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Originally published August 22, 2011 at 9:44 PM | Page modified August 23, 2011 at 7:59 PM

Desmond Trufant is cool at the corner

UW cornerback Desmond Trufant is doing all the right things in fall camp which is enabling him to make big plays.

Seattle Times staff reporter

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The little things make big plays.

When Demetrice Martin talked about the growth of cornerback Desmond Trufant, Washington's defensive-backs coach used one short phrase to explain the difference a year makes.

Later, when asked the same question, Trufant said the same thing.

The little things make big plays.

"I've always believed in myself and had confidence, but it's having the right mental state, just knowing what to look at and not trying to do too much or try to make the big play every time, just do what I'm coached to do," Trufant said.

After a strong freshman season — he became a starter four games into his Huskies career — Trufant said the little things caught up to him as a sophomore.

Sometimes he lined up too deep. Sometimes he wasn't deep enough. Sometimes it was as simple as taking a step the wrong direction at the snap. It became the difference between making a play and giving one up.

"Little things like that were putting me a step behind," Trufant said.

When asked how he's evolved into one of the highlights of the Huskies' fall camp, he credited the coaches for teaching him the technique he needed to be successful.

The little things make big plays.

"He's got the swagger that you need to go play at corner right now," Huskies coach Steve Sarkisian said. "It's not fake. It's not false. It's genuine."

That swagger is the by-product of understanding where he is supposed to be on the field, regardless of the situation. He set a foundation that has allowed him to make plays in fall camp, most memorably the hit against freshman Austin Seferian-Jenkins that saw the 184-pound defensive back level the 258-pound tight end in practice.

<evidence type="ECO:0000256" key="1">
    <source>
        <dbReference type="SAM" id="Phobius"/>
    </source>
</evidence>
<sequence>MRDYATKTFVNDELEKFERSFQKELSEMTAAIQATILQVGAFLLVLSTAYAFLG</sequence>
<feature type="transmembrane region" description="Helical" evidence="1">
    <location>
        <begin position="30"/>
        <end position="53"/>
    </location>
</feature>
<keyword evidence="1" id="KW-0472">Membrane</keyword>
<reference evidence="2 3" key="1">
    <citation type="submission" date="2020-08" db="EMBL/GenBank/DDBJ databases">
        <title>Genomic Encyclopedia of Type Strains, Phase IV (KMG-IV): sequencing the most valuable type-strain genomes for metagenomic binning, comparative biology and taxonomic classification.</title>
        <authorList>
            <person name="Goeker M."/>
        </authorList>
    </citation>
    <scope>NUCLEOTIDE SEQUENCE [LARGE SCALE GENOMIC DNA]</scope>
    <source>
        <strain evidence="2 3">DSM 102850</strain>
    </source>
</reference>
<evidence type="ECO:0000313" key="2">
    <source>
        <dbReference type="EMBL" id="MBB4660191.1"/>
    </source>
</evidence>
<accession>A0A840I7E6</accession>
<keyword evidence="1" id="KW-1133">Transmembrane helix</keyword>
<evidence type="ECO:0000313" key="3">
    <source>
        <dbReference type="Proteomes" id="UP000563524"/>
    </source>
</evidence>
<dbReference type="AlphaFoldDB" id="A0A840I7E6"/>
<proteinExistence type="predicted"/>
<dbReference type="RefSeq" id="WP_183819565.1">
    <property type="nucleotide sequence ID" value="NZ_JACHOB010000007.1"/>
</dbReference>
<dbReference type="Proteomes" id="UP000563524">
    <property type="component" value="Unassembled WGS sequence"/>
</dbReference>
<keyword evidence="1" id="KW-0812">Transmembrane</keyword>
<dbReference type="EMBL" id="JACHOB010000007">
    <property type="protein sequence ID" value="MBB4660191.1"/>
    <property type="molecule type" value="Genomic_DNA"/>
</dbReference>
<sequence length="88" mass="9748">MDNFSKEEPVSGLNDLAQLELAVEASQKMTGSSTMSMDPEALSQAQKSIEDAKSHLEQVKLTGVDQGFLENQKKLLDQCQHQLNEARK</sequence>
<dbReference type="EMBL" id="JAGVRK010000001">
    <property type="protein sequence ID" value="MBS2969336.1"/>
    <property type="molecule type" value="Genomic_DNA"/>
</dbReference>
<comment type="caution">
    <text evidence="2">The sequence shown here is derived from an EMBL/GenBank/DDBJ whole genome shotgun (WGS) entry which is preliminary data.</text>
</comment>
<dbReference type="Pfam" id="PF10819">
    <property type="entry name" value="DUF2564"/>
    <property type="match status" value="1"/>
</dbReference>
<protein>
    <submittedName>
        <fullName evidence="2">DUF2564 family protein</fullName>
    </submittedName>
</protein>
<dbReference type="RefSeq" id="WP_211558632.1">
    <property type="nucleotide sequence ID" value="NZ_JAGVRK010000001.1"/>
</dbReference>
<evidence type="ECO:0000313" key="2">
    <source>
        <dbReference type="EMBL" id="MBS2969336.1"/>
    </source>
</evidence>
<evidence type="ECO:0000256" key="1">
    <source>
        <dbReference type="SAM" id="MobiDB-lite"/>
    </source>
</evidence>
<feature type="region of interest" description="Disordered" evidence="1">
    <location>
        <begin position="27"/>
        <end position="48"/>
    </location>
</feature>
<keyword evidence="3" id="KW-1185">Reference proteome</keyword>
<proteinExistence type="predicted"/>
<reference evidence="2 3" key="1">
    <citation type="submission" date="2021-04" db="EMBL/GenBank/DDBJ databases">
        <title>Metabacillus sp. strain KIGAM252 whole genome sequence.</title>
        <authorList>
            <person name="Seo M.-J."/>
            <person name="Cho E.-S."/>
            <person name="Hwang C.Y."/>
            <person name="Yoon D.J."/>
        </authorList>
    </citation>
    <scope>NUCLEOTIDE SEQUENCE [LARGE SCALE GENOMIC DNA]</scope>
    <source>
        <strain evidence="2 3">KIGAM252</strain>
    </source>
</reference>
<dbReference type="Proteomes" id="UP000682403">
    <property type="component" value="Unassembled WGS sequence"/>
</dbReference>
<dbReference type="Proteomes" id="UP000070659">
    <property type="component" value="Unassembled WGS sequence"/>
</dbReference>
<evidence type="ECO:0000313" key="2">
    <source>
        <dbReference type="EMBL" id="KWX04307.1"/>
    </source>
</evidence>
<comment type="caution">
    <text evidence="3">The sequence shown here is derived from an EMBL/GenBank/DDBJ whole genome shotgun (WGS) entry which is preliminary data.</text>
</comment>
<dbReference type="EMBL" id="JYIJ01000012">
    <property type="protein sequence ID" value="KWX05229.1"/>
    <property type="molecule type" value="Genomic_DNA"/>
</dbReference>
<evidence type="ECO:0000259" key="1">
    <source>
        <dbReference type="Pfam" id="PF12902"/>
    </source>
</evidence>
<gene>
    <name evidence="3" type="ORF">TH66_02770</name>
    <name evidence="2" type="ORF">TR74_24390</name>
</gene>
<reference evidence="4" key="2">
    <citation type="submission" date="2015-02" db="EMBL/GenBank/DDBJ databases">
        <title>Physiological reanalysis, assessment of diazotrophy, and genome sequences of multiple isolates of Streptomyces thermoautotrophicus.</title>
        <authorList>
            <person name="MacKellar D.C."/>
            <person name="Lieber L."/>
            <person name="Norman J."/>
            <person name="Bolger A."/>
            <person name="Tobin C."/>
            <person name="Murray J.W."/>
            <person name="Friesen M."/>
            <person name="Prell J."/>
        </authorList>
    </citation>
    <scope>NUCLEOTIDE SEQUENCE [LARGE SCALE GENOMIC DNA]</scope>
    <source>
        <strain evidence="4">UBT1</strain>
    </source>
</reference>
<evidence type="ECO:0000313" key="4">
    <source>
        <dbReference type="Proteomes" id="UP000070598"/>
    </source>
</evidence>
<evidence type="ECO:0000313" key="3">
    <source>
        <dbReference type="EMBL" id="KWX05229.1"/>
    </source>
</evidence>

"He's doing all the little things right over and over again, which enables him to make big plays," Martin said.

During Monday's practice, Trufant lined up in one-on-one drills and refused to let receivers catch passes. Those drills, and others, are recorded and, every few weeks, Martin dissects the film and creates a tally of how the defensive backs perform when they're matched up one-on-one against receivers.

It has become a competition, one Martin said started midway through last season.

"Any ball that's thrown your way, I don't care if anybody's out there playing catch or toss, don't let them catch it," Martin said.

When asked who is at the top of the competition so far this season, Martin said Trufant is "leading the pack right now."

Trufant said the competition keeps the secondary focused the deeper they get into camp.

"It's great," he said. "It keeps everybody motivated. When you're in the third week of camp, some guys lose it mentally, but just competing with guys like Sean Parker for interceptions. You know, me and him are going back and forth."

The little things make big plays.

In addition to the advice he gets from the coaching staff, the Wilson High School of Tacoma product also leans on his brothers, who are both in the NFL — Marcus, who played at Washington State, is with the Seahawks and Isaiah, who played at Eastern Washington, is with the Eagles.

The best piece of advice they've provided is to remove all distractions, stop worrying about who is watching in the stands and avoid trying to live up to the family name.

"Whenever I've done that, I've been successful," Trufant said. "Whenever I worried about those things, it wasn't good."

Trufant said those things could have played a part in his struggles as a sophomore but, whatever the reason, he is confident he is a better player because of it.

"I just had to learn from those mistakes," he said. "I think those mistakes were necessary for me to get to where I am now."

The little things make big plays.

Mason Kelley: 206-464-8277 or mkelley@seattletimes.com

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